With respect to the third issue (ie, whether OHIM was required to take into account of its own motion the fact that, under Spanish law, the protection conferred by the earlier mark extended to the goods in Classes 29 at 33 and services in Class 42 designated by the marks mentioned in the description of the Spanish mark No 1817328), the court noted that, in principle, for the institutions of the European Union, the determination and interpretation of the rules of national law, insofar as they are essential in their activity, fall within the scope of the verification of facts and not within the scope of the application of the law (this application is limited to EU law). Consequently, national law is an issue of fact, where facts must be adduced and the requirements of the burden of proof apply, and the content of national law must be demonstrated where necessary by the production of evidence.
In relation to this issue, the General Court clarified that it is only where OHIM already has information relating to national law, either in the form of claims as to its meaning or in the form of evidence submitted and whose probative value has been adduced, that it shall obtain information about national law of its own motion.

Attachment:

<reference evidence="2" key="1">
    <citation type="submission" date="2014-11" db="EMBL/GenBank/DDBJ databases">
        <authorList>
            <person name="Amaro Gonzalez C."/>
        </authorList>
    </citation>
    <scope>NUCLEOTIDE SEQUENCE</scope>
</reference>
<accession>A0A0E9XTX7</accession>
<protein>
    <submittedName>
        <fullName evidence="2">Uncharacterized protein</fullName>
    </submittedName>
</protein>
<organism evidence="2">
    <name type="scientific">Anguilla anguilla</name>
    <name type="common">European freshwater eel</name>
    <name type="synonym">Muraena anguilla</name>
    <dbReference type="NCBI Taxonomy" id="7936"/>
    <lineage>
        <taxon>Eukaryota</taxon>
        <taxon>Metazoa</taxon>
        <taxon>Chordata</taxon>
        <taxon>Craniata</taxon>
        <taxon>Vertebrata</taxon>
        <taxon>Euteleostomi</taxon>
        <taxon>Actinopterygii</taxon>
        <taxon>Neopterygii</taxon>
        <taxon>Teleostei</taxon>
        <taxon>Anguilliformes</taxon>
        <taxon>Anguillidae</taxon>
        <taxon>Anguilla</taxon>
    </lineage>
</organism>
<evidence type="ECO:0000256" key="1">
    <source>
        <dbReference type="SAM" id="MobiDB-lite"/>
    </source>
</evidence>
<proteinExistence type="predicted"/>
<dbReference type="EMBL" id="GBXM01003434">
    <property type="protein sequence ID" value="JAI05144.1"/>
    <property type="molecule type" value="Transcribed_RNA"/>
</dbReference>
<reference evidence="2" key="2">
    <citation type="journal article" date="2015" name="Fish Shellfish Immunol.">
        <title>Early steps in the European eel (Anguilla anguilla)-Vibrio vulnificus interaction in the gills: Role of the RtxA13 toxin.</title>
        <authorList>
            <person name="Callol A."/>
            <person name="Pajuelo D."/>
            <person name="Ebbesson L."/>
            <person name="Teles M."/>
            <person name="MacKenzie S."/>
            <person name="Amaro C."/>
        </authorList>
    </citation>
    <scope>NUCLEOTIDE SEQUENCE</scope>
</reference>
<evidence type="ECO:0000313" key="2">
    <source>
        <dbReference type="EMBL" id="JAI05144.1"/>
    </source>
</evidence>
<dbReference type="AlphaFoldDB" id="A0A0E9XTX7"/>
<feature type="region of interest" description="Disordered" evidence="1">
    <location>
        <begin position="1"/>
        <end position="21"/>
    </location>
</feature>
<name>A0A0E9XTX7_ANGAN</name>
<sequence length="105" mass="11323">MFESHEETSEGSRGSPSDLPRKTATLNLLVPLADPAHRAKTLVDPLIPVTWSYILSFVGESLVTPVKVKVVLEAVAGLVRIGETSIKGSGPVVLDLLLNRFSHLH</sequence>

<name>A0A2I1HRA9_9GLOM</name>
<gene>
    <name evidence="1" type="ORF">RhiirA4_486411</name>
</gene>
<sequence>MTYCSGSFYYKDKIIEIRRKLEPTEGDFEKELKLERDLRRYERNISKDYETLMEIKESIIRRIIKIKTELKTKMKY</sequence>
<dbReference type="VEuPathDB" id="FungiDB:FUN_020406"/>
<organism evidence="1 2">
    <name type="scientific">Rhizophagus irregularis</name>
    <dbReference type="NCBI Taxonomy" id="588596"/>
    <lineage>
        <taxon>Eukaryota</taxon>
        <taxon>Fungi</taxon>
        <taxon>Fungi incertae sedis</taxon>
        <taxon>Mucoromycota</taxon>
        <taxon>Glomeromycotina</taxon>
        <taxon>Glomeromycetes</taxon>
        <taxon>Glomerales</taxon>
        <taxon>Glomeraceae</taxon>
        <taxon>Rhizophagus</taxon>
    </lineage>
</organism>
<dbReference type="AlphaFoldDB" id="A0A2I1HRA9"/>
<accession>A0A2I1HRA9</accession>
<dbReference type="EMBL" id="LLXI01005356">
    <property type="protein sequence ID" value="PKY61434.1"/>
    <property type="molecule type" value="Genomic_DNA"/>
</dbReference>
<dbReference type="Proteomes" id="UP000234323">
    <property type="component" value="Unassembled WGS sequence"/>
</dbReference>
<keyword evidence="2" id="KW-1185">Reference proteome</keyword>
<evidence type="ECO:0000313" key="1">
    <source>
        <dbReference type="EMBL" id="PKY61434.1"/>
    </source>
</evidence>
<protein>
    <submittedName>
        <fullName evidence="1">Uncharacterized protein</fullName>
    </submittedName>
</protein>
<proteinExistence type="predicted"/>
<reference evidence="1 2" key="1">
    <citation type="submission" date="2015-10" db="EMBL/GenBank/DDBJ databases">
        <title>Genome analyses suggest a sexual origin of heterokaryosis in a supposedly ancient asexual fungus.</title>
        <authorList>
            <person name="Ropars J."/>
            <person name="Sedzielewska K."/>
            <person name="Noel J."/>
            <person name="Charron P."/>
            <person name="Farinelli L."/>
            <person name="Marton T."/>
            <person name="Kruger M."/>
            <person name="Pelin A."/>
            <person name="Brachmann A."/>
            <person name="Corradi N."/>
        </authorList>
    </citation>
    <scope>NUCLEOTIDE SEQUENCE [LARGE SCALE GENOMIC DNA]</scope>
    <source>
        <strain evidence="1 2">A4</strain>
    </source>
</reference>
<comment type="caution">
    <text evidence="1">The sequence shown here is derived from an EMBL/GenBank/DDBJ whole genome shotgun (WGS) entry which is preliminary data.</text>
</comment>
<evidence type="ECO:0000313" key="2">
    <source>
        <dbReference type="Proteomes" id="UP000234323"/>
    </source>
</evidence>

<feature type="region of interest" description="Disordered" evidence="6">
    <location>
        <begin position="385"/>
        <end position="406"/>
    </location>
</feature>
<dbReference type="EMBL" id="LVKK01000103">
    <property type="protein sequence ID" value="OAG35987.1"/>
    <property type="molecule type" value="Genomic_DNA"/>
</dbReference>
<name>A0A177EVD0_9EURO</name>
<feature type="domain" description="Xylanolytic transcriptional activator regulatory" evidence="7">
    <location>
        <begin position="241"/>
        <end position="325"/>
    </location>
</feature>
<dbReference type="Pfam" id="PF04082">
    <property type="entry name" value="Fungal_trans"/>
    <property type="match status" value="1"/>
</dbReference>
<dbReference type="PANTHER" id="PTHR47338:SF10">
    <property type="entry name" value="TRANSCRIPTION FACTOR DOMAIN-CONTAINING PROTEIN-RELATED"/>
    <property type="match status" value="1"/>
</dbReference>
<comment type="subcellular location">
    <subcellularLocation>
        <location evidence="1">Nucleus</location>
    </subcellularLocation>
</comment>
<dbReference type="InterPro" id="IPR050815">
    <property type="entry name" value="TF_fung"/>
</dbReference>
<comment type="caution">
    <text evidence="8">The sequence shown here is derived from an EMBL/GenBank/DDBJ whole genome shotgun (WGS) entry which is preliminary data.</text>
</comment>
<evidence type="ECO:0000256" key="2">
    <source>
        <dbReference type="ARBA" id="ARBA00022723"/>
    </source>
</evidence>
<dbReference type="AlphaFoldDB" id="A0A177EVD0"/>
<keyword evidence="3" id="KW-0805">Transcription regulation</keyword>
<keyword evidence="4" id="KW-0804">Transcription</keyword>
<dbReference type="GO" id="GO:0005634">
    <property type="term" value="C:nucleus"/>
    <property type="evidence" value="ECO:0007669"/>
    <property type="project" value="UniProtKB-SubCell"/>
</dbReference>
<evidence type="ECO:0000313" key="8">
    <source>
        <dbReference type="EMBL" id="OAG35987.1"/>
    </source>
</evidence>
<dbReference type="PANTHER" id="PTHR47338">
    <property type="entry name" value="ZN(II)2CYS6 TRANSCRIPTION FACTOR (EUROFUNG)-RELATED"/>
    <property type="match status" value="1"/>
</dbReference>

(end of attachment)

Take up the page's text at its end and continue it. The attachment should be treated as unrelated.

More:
Based on the foregoing the court concluded as follows:
- Neither the wording of the description of the services designated by the earlier mark nor the submissions or contentions of El Corte Inglés during the procedure before OHIM showed that the scope of the protection of the mark went beyond that strict wording. Therefore, it had to be assumed that the description of the services designated by the earlier mark was limited to the services in Class 35 as described below:
"An advertising sentence. It will be applied to the products covered by the trade marks Nos 1013156 (Class 29), 1013157 (Class 30), 1815538 (HPLC 31) 1815539 (Class 32), 1013158 (class 33), 1815547 (Class 42) EL CORTE INGLES (figurative)".
- For procedural reasons, the particularities of Spanish law which, in the applicant’s view, enabled the meaning of the description of the services to be conveniently clarified, could not be taken into consideration. Consequently, in line with the statement of the Board of Appeal, the description of the services designated by the earlier mark did not allow a comparison with the goods designated by the mark applied for.
As a result, the General Court rejected the appeal.
Antonia Torrente, Grau & Angulo, Barcelona